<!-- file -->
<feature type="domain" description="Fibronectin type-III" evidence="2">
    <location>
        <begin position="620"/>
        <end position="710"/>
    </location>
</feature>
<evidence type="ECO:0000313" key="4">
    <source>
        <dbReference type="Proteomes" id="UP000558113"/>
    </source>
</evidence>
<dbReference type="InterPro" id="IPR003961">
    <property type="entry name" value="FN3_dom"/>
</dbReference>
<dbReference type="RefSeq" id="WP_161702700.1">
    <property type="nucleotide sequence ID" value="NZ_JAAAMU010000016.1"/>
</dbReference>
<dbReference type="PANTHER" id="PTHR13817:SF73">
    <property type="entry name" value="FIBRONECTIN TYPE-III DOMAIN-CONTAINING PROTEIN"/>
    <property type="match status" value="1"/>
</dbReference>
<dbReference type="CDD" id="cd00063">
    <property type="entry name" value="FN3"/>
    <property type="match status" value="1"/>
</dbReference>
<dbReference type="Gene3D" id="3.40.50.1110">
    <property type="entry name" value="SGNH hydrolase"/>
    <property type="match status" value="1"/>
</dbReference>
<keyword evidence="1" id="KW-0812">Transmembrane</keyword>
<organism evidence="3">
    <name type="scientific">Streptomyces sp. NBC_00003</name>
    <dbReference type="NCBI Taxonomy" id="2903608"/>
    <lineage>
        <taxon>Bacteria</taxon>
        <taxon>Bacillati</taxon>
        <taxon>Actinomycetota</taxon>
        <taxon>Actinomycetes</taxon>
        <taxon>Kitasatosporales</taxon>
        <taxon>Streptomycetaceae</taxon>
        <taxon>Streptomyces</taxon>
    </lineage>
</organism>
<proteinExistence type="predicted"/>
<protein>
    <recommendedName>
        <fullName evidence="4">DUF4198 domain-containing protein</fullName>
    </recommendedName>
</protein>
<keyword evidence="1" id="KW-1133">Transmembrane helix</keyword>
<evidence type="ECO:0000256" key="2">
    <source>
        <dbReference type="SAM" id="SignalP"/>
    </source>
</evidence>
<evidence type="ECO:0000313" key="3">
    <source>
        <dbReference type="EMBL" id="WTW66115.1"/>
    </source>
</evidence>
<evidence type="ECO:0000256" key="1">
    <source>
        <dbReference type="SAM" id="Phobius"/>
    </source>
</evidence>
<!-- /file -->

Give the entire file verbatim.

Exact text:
<feature type="domain" description="Fibronectin type-III" evidence="2">
    <location>
        <begin position="620"/>
        <end position="710"/>
    </location>
</feature>
<evidence type="ECO:0000313" key="4">
    <source>
        <dbReference type="Proteomes" id="UP000558113"/>
    </source>
</evidence>
<dbReference type="InterPro" id="IPR003961">
    <property type="entry name" value="FN3_dom"/>
</dbReference>
<dbReference type="RefSeq" id="WP_161702700.1">
    <property type="nucleotide sequence ID" value="NZ_JAAAMU010000016.1"/>
</dbReference>
<dbReference type="PANTHER" id="PTHR13817:SF73">
    <property type="entry name" value="FIBRONECTIN TYPE-III DOMAIN-CONTAINING PROTEIN"/>
    <property type="match status" value="1"/>
</dbReference>
<dbReference type="CDD" id="cd00063">
    <property type="entry name" value="FN3"/>
    <property type="match status" value="1"/>
</dbReference>
<dbReference type="Gene3D" id="3.40.50.1110">
    <property type="entry name" value="SGNH hydrolase"/>
    <property type="match status" value="1"/>
</dbReference>
<keyword evidence="1" id="KW-0812">Transmembrane</keyword>
<organism evidence="3">
    <name type="scientific">Streptomyces sp. NBC_00003</name>
    <dbReference type="NCBI Taxonomy" id="2903608"/>
    <lineage>
        <taxon>Bacteria</taxon>
        <taxon>Bacillati</taxon>
        <taxon>Actinomycetota</taxon>
        <taxon>Actinomycetes</taxon>
        <taxon>Kitasatosporales</taxon>
        <taxon>Streptomycetaceae</taxon>
        <taxon>Streptomyces</taxon>
    </lineage>
</organism>
<proteinExistence type="predicted"/>
<protein>
    <recommendedName>
        <fullName evidence="4">DUF4198 domain-containing protein</fullName>
    </recommendedName>
</protein>
<keyword evidence="1" id="KW-1133">Transmembrane helix</keyword>
<evidence type="ECO:0000256" key="2">
    <source>
        <dbReference type="SAM" id="SignalP"/>
    </source>
</evidence>
<evidence type="ECO:0000313" key="3">
    <source>
        <dbReference type="EMBL" id="WTW66115.1"/>
    </source>
</evidence>
<evidence type="ECO:0000256" key="1">
    <source>
        <dbReference type="SAM" id="Phobius"/>
    </source>
</evidence>